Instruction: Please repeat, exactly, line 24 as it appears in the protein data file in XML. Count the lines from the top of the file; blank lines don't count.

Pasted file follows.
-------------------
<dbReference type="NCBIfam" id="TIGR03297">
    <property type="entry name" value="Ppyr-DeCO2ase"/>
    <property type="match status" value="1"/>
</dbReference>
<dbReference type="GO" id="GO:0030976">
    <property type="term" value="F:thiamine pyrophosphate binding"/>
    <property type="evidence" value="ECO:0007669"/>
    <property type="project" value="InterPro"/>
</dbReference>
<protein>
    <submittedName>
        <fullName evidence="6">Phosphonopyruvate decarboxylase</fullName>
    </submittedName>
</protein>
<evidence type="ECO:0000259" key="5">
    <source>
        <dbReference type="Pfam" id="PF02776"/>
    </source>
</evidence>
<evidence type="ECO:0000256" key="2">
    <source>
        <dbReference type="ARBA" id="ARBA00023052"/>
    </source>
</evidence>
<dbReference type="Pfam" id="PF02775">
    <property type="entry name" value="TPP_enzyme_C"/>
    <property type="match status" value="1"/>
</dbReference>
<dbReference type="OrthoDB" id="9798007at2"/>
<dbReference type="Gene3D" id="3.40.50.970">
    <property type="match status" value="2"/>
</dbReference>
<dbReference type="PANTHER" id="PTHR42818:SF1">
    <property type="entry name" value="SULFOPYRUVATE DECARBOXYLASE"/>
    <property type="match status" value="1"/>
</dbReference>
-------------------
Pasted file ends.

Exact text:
</evidence>